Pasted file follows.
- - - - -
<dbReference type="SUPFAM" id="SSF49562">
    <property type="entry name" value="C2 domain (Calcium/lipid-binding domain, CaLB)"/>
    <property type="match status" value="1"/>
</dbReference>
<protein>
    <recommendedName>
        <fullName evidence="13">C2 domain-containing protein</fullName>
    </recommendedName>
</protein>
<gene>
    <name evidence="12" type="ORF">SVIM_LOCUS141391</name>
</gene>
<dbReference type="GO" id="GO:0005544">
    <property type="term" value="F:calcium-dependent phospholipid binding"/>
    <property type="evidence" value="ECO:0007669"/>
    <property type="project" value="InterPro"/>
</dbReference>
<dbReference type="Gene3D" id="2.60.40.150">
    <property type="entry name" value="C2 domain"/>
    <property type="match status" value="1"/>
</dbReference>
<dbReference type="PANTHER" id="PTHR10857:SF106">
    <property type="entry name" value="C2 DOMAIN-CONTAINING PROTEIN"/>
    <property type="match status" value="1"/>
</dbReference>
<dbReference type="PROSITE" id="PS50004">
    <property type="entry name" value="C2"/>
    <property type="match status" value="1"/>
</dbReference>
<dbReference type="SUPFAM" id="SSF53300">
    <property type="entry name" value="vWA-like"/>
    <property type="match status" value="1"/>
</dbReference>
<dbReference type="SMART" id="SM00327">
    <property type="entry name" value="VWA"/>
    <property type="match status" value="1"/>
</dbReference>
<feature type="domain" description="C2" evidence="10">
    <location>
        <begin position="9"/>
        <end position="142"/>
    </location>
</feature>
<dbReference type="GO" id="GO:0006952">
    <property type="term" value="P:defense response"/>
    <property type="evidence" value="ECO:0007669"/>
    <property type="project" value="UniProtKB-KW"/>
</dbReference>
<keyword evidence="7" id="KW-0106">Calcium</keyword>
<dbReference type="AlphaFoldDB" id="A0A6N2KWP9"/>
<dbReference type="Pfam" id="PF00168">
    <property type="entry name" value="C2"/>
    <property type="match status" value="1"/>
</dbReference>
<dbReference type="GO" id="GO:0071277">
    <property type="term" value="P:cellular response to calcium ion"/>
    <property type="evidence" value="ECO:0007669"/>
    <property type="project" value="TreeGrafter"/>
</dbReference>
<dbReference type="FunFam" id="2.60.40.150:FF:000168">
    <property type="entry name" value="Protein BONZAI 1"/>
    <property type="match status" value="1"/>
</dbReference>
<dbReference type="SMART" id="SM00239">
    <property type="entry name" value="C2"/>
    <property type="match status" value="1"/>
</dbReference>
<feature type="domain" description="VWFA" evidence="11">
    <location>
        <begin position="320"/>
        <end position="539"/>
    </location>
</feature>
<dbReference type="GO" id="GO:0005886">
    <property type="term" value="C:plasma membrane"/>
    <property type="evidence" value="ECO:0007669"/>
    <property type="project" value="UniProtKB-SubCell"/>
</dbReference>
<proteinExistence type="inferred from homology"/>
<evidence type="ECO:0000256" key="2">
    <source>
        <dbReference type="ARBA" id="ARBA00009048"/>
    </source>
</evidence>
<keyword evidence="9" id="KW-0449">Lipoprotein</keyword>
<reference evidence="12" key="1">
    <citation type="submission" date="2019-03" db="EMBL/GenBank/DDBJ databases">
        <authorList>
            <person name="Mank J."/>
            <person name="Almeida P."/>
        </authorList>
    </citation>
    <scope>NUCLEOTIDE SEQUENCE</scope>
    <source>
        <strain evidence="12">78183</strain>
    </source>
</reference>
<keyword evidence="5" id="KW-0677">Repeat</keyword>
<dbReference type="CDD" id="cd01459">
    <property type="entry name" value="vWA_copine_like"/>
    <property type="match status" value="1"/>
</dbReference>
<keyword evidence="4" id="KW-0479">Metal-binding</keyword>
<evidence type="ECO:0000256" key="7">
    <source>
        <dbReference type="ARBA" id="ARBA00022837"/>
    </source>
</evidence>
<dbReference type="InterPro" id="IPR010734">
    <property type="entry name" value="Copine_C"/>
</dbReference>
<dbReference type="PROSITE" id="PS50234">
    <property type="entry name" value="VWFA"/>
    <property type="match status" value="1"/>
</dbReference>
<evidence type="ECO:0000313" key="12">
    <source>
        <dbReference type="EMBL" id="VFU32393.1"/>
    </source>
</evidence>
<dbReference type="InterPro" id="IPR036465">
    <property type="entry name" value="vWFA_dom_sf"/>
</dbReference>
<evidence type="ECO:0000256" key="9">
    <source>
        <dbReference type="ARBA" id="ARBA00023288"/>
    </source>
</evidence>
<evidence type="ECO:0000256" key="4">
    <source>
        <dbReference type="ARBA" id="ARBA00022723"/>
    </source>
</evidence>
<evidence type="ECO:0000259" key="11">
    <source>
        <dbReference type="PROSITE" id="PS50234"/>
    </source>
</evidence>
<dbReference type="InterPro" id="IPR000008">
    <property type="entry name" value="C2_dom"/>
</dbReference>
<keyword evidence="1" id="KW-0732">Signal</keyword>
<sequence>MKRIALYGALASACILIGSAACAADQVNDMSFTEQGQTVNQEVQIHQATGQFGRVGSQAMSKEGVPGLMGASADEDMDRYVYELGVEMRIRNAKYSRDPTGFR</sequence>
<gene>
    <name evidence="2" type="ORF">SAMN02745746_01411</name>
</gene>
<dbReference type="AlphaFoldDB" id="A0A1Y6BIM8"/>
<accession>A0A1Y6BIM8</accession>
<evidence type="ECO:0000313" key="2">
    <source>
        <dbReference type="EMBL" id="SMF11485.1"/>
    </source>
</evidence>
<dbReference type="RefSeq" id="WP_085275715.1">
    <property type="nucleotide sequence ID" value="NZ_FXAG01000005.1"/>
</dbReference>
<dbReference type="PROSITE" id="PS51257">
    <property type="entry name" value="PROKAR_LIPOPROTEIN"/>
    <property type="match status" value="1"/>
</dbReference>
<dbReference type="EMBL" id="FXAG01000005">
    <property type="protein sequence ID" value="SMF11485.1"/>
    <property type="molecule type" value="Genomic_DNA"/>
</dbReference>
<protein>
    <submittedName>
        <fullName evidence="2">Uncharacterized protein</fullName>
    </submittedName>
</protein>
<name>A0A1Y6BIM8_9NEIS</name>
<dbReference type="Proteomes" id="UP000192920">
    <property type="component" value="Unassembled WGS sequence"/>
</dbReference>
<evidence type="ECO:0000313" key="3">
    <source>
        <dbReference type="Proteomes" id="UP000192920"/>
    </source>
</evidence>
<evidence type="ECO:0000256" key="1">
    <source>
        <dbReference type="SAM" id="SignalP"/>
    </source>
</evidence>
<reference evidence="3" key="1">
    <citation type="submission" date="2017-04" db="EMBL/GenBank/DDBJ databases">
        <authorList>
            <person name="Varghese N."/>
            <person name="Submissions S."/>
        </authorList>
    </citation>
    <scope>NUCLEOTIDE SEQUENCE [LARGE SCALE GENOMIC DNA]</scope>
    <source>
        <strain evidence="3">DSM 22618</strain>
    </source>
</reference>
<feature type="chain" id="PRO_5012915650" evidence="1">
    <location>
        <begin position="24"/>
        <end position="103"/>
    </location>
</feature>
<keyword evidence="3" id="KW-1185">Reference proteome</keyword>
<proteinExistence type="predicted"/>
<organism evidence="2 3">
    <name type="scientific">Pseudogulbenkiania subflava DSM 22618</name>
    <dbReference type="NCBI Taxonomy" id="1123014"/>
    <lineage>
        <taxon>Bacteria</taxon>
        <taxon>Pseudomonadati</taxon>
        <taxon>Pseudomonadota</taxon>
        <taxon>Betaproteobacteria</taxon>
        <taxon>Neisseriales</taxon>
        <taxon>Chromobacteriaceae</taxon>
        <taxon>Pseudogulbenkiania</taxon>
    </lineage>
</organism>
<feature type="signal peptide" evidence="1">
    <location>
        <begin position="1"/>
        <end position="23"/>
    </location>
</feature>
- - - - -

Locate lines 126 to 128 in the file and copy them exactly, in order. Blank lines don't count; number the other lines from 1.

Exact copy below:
        <dbReference type="ARBA" id="ARBA00023288"/>
    </source>
</evidence>